4. David

    April 19, 2018 at 5:50 am

    KiaKia is the first P2P platform and they’re functional too, innovatively applying AI to their platform. Everything is done through intuitive conversations. I have successfully lent out money from my base here in the UK.

    I don’t think an APP is suitable for P2P and there is a good reason leading P2P platforms rather have responsive sites.

    Overall, this is a great article. However, I think KiaKia is doing a super job and blazing the trail with innovation.

Leave a Reply

Your email address will not be published.

This site uses Akismet to reduce spam. Learn how your comment data is processed.

Business News

Forex turnover drops by 28.3% as naira depreciates against the dollar at I&E window

Naira improved against the dollar by N1.35, closing at N386.33 to a dollar, as against the indicative rate of N387.68 to a dollar that it opened with.



Forex turnover drops by 28.3% as naira depreciates against the dollar at I&E window

The naira has depreciated to N386.33 to a dollar at the Investors and Exporters (I&E) window, as the volatility of the foreign exchange market continues. The local currency was weakened by N0.83 against the dollar, when compared to the N385.50 to a dollar that it traded on Tuesday, June 2, 2020.

The exchange rate at the I&E window is different from the Central Bank of Nigeria’s published exchange rate, which currently stands at N360/$1. This is also different from the exchange rate at the parallel market, which is still stable at N445/$1, according to information on AbokiFX as of Wednesday, June 3, 2020.


Available information from the daily trading at FMDQ (where FX is traded by importers and investors) shows that the naira improved against the dollar by N1.35, closing at N386.33 to a dollar, as against the indicative rate of N387.68 to a dollar that it opened with on Wednesday.

Further analysis of the information from the FMDQ shows that the turnover for the day declined by about 28.3% at $24.64 million. This is against the $34.35 million turnovers that was recorded the previous day.

(READ MORE:Naira appreciates at parallel market)

GTBank 728 x 90

The foreign exchange market seems to have stabilized at the parallel market, following the reduction in demand for dollars especially by currency speculators, and improved liquidity. The rebound of crude oil prices appears to have eased the concerns of investors over possible devaluation of the naira.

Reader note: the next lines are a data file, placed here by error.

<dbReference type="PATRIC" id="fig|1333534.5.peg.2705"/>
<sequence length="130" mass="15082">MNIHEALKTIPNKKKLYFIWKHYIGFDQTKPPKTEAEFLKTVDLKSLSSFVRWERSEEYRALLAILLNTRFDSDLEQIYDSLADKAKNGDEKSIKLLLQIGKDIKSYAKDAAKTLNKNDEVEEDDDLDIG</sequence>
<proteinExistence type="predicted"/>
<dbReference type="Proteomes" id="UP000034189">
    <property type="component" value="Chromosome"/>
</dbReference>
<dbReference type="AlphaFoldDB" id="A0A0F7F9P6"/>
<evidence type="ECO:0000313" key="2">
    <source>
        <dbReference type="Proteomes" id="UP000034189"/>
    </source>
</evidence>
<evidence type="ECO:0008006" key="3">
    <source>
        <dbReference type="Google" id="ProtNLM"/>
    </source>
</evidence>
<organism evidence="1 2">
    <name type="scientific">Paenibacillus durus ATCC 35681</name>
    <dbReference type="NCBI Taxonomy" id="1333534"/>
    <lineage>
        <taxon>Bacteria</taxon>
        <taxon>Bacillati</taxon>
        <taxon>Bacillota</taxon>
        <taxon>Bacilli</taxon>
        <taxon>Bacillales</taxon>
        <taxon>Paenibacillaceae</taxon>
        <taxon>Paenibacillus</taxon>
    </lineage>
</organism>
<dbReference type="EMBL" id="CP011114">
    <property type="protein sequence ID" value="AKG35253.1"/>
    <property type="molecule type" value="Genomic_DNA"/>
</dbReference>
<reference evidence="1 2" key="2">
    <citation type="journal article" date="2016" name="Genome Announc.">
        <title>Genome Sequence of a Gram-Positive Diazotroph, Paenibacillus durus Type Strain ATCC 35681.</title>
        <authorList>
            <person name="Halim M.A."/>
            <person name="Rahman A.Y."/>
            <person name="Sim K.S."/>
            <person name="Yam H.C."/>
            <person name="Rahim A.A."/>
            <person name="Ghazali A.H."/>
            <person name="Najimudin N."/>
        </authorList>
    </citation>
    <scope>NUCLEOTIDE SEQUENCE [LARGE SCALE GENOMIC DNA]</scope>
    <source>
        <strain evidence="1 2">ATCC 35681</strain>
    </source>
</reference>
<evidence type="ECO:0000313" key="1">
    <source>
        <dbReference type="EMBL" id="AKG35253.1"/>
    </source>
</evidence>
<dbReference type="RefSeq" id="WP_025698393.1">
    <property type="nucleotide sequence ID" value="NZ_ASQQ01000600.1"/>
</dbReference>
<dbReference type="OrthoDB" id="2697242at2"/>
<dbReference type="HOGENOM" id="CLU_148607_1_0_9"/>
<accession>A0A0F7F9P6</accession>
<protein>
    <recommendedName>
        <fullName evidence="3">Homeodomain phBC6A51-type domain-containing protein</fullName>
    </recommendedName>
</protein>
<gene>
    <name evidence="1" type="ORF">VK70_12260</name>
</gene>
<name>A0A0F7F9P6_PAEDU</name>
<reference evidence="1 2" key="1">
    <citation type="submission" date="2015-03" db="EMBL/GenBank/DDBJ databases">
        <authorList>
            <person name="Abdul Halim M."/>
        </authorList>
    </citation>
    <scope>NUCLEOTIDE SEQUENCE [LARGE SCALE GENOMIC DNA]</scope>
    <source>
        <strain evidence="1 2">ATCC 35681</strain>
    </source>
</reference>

Having so much naira wealth does not guarantee you getting dollars, Forex turnover drops by 28.3% as naira depreciates against the dollar at I&E window

The gap between the CBN official rate and the parallel market rate, also known as the black market, has been greatly reduced as the naira appreciated to N445 to a dollar from N460 to a dollar last week, following CBN’s intervention.

READ ALSO: UPDATED: Nigeria’s inflation rate rises to 12.34% as COVID effects bite harder

According to data compiled by Bloomberg, the Naira spot market rate is overvalued by 10% when measured by its current real effective exchange rate relative to the 5-year average.




Continue Reading

Economy & Politics

Manufacturing PMI slide into recession territory

This is the first clear data-driven sign that Nigeria is in a recession.



The much-awaited Purchasers Managers Index (PMI) was released on May 29th by the Central Bank of Nigeria. According to the latest data, Manufacturing PMI in the month of May stood at 42.4 index points, indicating contraction in the manufacturing sector for the first time after recording expansion for thirty-six consecutive months.

The figure compares to 51.1 and 49.2 index points in March 2020.


The latest number now falls squarely within recession numbers and this is a clear sign that Nigeria is closer to recording a major contraction in the second quarter of the year.

Meanwhile, the nation’s PMI’s number hit a year low in April 2016 of 43.7, before plummeting further to 41.9 in June 2016. Nigeria subsequently fell into a recession by the end of the second quarter of 2016 and remained in recession throughout the course of the year.

The nation’s non-manufacturing PMI fell for a consecutive month to an all-time low of 25.3. The decline in manufacturing PMI was significant following thirty-six consecutive months of expansion, while the non-Manufacturing PMI contracted for the second consecutive month.